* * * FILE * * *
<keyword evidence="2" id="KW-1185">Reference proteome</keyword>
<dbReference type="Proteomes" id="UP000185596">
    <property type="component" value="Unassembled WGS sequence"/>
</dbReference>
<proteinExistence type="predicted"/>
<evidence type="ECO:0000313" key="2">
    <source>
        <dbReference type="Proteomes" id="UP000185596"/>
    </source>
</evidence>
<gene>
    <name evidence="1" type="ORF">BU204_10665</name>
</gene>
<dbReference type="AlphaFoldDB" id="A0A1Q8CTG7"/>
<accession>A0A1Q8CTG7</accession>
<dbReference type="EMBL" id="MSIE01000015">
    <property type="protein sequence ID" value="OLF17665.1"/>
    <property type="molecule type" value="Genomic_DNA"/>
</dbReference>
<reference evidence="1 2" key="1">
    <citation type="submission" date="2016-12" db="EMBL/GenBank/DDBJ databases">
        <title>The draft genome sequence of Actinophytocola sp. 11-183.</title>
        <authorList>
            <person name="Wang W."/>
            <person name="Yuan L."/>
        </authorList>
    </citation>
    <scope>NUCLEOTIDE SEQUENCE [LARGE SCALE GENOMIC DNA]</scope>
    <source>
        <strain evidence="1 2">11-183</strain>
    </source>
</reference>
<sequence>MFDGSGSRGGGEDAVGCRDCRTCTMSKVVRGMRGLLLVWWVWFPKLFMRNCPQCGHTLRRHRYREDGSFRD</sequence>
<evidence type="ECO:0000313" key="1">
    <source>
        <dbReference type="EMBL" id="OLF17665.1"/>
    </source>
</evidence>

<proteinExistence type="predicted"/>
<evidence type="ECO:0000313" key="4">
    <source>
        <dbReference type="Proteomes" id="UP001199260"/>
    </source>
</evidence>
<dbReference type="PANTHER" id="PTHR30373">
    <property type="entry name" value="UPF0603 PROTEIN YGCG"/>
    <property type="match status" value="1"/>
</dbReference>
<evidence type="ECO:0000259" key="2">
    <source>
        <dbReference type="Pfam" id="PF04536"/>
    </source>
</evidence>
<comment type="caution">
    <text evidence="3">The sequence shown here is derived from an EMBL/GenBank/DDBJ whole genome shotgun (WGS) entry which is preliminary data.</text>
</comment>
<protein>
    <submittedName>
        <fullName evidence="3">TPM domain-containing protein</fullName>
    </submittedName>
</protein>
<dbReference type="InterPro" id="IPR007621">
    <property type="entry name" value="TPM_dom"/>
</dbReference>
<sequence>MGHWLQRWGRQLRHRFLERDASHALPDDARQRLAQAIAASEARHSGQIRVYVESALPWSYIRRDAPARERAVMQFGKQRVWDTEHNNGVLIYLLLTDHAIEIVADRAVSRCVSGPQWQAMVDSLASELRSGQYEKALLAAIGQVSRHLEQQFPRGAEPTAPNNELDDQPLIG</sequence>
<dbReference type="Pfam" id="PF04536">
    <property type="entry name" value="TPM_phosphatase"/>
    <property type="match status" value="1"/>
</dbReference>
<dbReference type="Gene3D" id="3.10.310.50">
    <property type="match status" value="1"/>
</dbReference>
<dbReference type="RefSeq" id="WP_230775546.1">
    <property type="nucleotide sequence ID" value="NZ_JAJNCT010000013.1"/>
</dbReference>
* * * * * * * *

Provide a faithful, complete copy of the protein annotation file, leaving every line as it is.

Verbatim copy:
<keyword evidence="2" id="KW-1185">Reference proteome</keyword>
<dbReference type="Proteomes" id="UP000185596">
    <property type="component" value="Unassembled WGS sequence"/>
</dbReference>
<proteinExistence type="predicted"/>
<evidence type="ECO:0000313" key="2">
    <source>
        <dbReference type="Proteomes" id="UP000185596"/>
    </source>
</evidence>
<gene>
    <name evidence="1" type="ORF">BU204_10665</name>
</gene>
<dbReference type="AlphaFoldDB" id="A0A1Q8CTG7"/>
<accession>A0A1Q8CTG7</accession>
<dbReference type="EMBL" id="MSIE01000015">
    <property type="protein sequence ID" value="OLF17665.1"/>
    <property type="molecule type" value="Genomic_DNA"/>
</dbReference>
<reference evidence="1 2" key="1">
    <citation type="submission" date="2016-12" db="EMBL/GenBank/DDBJ databases">
        <title>The draft genome sequence of Actinophytocola sp. 11-183.</title>
        <authorList>
            <person name="Wang W."/>
            <person name="Yuan L."/>
        </authorList>
    </citation>
    <scope>NUCLEOTIDE SEQUENCE [LARGE SCALE GENOMIC DNA]</scope>
    <source>
        <strain evidence="1 2">11-183</strain>
    </source>
</reference>
<sequence>MFDGSGSRGGGEDAVGCRDCRTCTMSKVVRGMRGLLLVWWVWFPKLFMRNCPQCGHTLRRHRYREDGSFRD</sequence>
<evidence type="ECO:0000313" key="1">
    <source>
        <dbReference type="EMBL" id="OLF17665.1"/>
    </source>
</evidence>

<proteinExistence type="predicted"/>
<evidence type="ECO:0000313" key="4">
    <source>
        <dbReference type="Proteomes" id="UP001199260"/>
    </source>
</evidence>
<dbReference type="PANTHER" id="PTHR30373">
    <property type="entry name" value="UPF0603 PROTEIN YGCG"/>
    <property type="match status" value="1"/>
</dbReference>
<evidence type="ECO:0000259" key="2">
    <source>
        <dbReference type="Pfam" id="PF04536"/>
    </source>
</evidence>
<comment type="caution">
    <text evidence="3">The sequence shown here is derived from an EMBL/GenBank/DDBJ whole genome shotgun (WGS) entry which is preliminary data.</text>
</comment>
<protein>
    <submittedName>
        <fullName evidence="3">TPM domain-containing protein</fullName>
    </submittedName>
</protein>
<dbReference type="InterPro" id="IPR007621">
    <property type="entry name" value="TPM_dom"/>
</dbReference>
<sequence>MGHWLQRWGRQLRHRFLERDASHALPDDARQRLAQAIAASEARHSGQIRVYVESALPWSYIRRDAPARERAVMQFGKQRVWDTEHNNGVLIYLLLTDHAIEIVADRAVSRCVSGPQWQAMVDSLASELRSGQYEKALLAAIGQVSRHLEQQFPRGAEPTAPNNELDDQPLIG</sequence>
<dbReference type="Pfam" id="PF04536">
    <property type="entry name" value="TPM_phosphatase"/>
    <property type="match status" value="1"/>
</dbReference>
<dbReference type="Gene3D" id="3.10.310.50">
    <property type="match status" value="1"/>
</dbReference>
<dbReference type="RefSeq" id="WP_230775546.1">
    <property type="nucleotide sequence ID" value="NZ_JAJNCT010000013.1"/>
</dbReference>